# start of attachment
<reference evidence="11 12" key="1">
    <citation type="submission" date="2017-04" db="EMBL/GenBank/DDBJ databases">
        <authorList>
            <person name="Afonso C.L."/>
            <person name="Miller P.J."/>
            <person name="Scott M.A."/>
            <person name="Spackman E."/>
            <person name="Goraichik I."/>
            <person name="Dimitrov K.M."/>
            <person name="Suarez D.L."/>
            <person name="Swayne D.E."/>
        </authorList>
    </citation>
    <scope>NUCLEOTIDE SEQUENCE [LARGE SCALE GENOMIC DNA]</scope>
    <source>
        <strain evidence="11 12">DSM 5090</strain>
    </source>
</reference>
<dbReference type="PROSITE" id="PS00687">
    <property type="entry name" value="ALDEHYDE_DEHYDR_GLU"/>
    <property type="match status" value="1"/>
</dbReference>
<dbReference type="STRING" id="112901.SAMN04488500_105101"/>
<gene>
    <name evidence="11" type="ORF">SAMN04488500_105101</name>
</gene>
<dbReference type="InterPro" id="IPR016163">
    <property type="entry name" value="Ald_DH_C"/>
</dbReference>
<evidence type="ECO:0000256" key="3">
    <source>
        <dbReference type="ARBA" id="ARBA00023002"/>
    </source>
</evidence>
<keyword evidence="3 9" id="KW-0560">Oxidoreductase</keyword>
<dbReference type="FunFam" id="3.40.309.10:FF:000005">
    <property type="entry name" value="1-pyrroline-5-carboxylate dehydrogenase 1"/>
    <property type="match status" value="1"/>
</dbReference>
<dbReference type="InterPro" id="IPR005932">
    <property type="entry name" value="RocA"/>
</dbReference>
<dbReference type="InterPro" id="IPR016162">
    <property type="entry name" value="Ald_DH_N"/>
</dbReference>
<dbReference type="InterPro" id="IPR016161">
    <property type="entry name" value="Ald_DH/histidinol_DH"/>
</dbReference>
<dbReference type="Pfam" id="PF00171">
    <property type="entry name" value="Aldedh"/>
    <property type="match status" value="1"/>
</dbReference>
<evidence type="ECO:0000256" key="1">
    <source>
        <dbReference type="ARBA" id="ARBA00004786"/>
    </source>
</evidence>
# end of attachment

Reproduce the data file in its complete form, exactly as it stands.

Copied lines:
<reference evidence="11 12" key="1">
    <citation type="submission" date="2017-04" db="EMBL/GenBank/DDBJ databases">
        <authorList>
            <person name="Afonso C.L."/>
            <person name="Miller P.J."/>
            <person name="Scott M.A."/>
            <person name="Spackman E."/>
            <person name="Goraichik I."/>
            <person name="Dimitrov K.M."/>
            <person name="Suarez D.L."/>
            <person name="Swayne D.E."/>
        </authorList>
    </citation>
    <scope>NUCLEOTIDE SEQUENCE [LARGE SCALE GENOMIC DNA]</scope>
    <source>
        <strain evidence="11 12">DSM 5090</strain>
    </source>
</reference>
<dbReference type="PROSITE" id="PS00687">
    <property type="entry name" value="ALDEHYDE_DEHYDR_GLU"/>
    <property type="match status" value="1"/>
</dbReference>
<dbReference type="STRING" id="112901.SAMN04488500_105101"/>
<gene>
    <name evidence="11" type="ORF">SAMN04488500_105101</name>
</gene>
<dbReference type="InterPro" id="IPR016163">
    <property type="entry name" value="Ald_DH_C"/>
</dbReference>
<evidence type="ECO:0000256" key="3">
    <source>
        <dbReference type="ARBA" id="ARBA00023002"/>
    </source>
</evidence>
<keyword evidence="3 9" id="KW-0560">Oxidoreductase</keyword>
<dbReference type="FunFam" id="3.40.309.10:FF:000005">
    <property type="entry name" value="1-pyrroline-5-carboxylate dehydrogenase 1"/>
    <property type="match status" value="1"/>
</dbReference>
<dbReference type="InterPro" id="IPR005932">
    <property type="entry name" value="RocA"/>
</dbReference>
<dbReference type="InterPro" id="IPR016162">
    <property type="entry name" value="Ald_DH_N"/>
</dbReference>
<dbReference type="InterPro" id="IPR016161">
    <property type="entry name" value="Ald_DH/histidinol_DH"/>
</dbReference>
<dbReference type="Pfam" id="PF00171">
    <property type="entry name" value="Aldedh"/>
    <property type="match status" value="1"/>
</dbReference>
<evidence type="ECO:0000256" key="1">
    <source>
        <dbReference type="ARBA" id="ARBA00004786"/>
    </source>
</evidence>